The updated Nestle product boycott list

As promised, here is the updated Nestlé product list (current as of Oct. 7, 2009). The information below came from Nestlé USA product list, Corporate Watch, Gerber and Nestlé Brands.

Photo courtesy David Boyle
Photo courtesy David Boyle

Unfortunately, because Nestlé owns such a large number of products and I am only one person, I am finding it impossible to make this list complete. If you run across something that you know Nestlé makes that is not on this list, please leave me a comment so I can add it. Also, when in doubt, read the label, look for the Nestlé name in the fine print. Thanks!

Don’t know what the Nestle boycott is all about? Educate yourself. Check out my post, Annie’s (PhDinParenting’s) post and Best for Babies’ Anthology of Activist Blogs & Twitter Names. Remember, knowledge is power.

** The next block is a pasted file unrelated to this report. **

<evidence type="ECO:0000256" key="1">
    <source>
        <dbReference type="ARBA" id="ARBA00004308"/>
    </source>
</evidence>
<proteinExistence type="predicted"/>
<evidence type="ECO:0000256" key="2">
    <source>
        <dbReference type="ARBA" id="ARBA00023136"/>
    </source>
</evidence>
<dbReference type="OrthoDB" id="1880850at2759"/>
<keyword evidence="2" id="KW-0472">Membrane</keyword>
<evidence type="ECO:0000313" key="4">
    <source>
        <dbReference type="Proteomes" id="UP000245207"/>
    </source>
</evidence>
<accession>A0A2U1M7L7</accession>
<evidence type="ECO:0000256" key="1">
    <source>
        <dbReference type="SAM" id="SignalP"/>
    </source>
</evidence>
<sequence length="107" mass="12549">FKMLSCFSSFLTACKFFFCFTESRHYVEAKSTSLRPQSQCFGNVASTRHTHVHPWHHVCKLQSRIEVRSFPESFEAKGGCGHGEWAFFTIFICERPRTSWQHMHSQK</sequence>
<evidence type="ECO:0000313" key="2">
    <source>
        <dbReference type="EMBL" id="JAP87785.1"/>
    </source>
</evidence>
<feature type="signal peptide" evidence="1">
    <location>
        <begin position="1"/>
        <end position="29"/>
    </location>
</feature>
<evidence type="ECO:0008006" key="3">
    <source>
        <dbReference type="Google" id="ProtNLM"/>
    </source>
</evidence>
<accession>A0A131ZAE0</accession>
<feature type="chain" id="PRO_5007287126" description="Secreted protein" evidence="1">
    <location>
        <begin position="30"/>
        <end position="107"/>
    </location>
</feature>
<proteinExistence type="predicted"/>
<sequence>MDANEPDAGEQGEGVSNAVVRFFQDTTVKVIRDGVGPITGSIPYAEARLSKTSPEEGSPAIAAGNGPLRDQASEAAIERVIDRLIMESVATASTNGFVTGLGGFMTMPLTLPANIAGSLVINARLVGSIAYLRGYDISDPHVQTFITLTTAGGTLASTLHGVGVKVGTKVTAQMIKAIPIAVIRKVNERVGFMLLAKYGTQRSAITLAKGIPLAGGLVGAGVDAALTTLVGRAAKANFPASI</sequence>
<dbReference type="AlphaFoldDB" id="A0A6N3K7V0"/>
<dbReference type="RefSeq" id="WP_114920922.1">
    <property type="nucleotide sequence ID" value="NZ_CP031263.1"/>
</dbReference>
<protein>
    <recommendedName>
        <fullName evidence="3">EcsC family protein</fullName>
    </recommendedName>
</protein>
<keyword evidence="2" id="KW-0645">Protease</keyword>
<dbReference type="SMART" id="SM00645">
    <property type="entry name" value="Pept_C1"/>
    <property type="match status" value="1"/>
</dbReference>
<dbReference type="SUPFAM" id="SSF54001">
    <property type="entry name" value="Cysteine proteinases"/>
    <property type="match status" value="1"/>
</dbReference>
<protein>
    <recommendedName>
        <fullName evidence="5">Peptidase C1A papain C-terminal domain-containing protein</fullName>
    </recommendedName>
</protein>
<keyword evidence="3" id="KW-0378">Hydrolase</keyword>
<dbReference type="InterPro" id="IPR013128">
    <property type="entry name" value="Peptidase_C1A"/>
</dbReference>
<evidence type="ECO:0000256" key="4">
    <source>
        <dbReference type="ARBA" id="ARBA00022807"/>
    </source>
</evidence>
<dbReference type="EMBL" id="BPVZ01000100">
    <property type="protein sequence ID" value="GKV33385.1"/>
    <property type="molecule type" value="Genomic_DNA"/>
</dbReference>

Candy and Chocolate:
Baby Ruth
Carlos V (“the authentic Mexican chocolate bar”)
Laffy Taffy
Lik-M-Aid Fun Dip
Nestle Abuelita chocolate
Nestle Crunch
Oh Henry!
Pixy Stix
100 Grand

Frozen Foods:
Lean Cuisine (frozen meals)
Lean Pockets (sandwiches)
Hot Pockets (sandwiches)
Stouffer’s (frozen meals)

La Lechera (sweetened condensed milk)
Libby’s Pumpkin
Nestle Tollhouse Morsels and baking ingredients

Ice Cream:
Dreyer’s (ice creams, frozen yogurts, frozen fruit bars, sherbets)
Edy’s (ice creams, frozen yogurts and sherbets)
Häagen-Dazs (ice cream, frozen yogurt, sorbet, bars)
Nestle Delicias
Nestle Drumstick
Nestle Push-Ups
The Skinny Cow (ice cream treats)

Pet food:
Cat Chow
Dog Chow
Fancy Feast
Frosty Paws (dog ice cream treats)